Flight of the bumblebees – A guide for founders recruiting their first Business Developers
By Early Metrics Team - 08 June 2017
The chaotic and rapidly changing journey of a startup is both unavoidable and essential. At the coalface of growth, business developers define the future of a young ventures. Investing valuable time into their recruitment, training and mentorship is therefore one of a founder’s paramount tasks. How does an entrepreneur go about building a hive of stellar business developers?
Sting of Success
Buzzwords and box-ticking are rife in the corporate world but when it comes to recruiting for a young company, the process need not be so formulaic. Above all, business developers have to be able to deal with pressure, rejection, and the emotional rollercoaster that’s part of the trade. To this end, it’s key to hire profiles who are strong-willed, determined character and have concrete examples of times they have persisted in the face of adversity.
Creativity also helps when it comes to lead generation and thinking of innovative ways to reach qualified prospects. Then there’s the obvious need for solid communication skills, especially with regards to presenting your service to potential clients. Hire people who understand the cultural mindset of your target market.
As much as diversity should be embraced and new energy with fresh ideas is vital to growth, be sure that the person is also a good cultural fit in terms of what your vision is for the team. Failing to check this cultural fit can be a very expensive mistake to make. As a general rule, soft on the outside with a killer sting (but perhaps less of the black and yellow stripes) is a strong combination.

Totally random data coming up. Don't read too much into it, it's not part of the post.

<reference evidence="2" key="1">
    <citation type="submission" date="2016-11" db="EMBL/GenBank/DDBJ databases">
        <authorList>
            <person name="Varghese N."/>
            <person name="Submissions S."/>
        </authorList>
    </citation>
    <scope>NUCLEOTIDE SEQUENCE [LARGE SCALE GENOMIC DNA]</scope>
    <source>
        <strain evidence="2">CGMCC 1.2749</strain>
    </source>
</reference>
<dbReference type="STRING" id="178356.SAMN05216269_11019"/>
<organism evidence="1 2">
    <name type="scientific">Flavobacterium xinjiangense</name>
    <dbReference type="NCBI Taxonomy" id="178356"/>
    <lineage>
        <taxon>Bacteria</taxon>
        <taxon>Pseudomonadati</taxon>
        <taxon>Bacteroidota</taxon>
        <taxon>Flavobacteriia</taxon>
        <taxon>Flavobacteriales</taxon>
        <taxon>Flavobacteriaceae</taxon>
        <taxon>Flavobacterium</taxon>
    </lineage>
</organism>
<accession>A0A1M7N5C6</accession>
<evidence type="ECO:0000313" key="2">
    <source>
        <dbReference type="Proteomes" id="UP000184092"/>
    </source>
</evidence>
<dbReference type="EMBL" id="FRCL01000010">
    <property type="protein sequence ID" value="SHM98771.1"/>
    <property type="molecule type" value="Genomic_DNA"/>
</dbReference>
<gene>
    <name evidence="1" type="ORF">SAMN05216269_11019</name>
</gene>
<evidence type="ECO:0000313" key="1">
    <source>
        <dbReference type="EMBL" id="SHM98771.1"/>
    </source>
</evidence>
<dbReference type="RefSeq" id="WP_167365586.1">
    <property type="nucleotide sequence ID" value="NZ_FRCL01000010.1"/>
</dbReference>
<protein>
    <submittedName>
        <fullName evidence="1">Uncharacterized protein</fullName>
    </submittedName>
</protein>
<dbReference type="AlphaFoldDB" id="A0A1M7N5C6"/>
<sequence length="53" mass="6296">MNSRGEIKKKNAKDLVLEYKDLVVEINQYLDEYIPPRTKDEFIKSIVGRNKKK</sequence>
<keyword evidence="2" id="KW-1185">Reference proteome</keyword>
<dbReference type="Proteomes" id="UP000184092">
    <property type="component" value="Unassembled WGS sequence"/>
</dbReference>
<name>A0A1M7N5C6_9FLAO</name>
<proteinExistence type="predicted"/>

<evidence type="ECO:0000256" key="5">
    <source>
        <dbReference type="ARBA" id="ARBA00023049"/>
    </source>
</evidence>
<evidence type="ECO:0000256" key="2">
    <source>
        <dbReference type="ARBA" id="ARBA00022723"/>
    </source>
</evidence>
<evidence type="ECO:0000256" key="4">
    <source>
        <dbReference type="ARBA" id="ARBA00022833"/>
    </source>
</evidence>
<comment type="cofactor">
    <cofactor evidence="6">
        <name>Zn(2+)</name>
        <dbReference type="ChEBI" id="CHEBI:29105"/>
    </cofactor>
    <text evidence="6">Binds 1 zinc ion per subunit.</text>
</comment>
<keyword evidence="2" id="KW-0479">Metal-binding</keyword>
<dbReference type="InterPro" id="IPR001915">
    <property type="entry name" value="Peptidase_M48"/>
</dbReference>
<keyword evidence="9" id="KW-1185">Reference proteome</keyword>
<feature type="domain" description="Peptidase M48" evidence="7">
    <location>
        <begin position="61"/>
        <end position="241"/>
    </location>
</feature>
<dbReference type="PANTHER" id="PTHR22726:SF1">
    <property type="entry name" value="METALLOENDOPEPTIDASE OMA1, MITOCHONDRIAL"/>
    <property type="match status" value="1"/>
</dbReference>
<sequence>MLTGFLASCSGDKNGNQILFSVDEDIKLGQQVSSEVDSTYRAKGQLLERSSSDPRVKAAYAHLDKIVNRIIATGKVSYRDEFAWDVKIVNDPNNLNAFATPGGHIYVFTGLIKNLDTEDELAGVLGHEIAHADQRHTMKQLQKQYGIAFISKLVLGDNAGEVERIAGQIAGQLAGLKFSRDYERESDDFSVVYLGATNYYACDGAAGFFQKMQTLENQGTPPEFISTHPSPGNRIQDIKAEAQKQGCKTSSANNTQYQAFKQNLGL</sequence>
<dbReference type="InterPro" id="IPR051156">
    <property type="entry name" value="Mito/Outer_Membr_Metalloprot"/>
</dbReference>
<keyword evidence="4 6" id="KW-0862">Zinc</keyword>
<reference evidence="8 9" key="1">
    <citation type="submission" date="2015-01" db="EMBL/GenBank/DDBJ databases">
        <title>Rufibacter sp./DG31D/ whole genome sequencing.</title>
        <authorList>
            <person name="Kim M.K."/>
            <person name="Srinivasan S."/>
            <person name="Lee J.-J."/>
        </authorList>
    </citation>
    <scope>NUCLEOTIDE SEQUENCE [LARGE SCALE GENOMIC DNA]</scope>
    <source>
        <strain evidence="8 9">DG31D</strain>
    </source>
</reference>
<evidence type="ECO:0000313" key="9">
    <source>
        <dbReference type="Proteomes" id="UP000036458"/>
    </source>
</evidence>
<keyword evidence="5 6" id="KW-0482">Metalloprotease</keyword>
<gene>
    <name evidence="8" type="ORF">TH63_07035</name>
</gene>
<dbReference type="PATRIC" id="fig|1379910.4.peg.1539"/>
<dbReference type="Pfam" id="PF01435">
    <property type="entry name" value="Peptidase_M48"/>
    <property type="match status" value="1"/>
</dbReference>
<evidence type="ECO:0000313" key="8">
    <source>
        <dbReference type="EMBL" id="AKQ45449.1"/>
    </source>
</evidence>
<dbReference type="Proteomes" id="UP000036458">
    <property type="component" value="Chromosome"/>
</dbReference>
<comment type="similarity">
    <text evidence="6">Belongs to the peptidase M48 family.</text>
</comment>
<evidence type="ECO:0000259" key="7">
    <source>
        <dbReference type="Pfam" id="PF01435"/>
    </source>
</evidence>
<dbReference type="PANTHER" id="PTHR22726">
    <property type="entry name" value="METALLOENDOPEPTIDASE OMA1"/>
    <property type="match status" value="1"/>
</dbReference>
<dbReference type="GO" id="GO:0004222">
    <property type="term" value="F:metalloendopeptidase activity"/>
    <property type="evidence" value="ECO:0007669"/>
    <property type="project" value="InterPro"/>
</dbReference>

Whether you are hiring a junior business developer straight out of university or a seasoned sales professional, be sure to commit ample time to their training and development into your company’s ways. This is particularly important in the first three months. No-one is going to buy from someone who cannot answer basic questions around clients, services, pricing and the benefits of working together. Hence you must encourage your new hire to ask as many questions as possible and put aside time to discuss the details (daily for the first month, weekly thereafter).
Particularly in the case of junior hires, it is incredibly important to lead by example. Let them shadow you during networking sessions, listen in on plenty of first-calls, watch over you in numerous face-to-face meetings and hear you negotiate. This is the most efficient way to show them the ropes, build confidence and help to foster a solid relationship between you both before letting them fly on their own.
Once your new business developer has honed in on their skills, fine tuned the knowledge of what they will be selling and seen plenty of examples of best practice, it is time to allow them to perform and hoard honey for the business.
Set-up the right KPIs and incentive scheme to keep them motivated, but first and foremost, trust them to take what they have learnt and turn it into something valuable. Stepping back can be a difficult thing for some founders, as the business growth ultimately relies on sales. Yet, showing your confidence in them will be certain to reap rewards in the long-term.
As the position is inevitably an emotional rollercoaster filled with twists and turns, showing support and creating a culture where challenges can be expressed, analysed and conquered will provide a solid foundation for future recruits and for the business overall.
Beyond the skills and training, the relationship between a founder and business developer should be one of trust, and shared vision.
The best business developers will not merely just conduct a transactional relationship, they will share their passion for your product.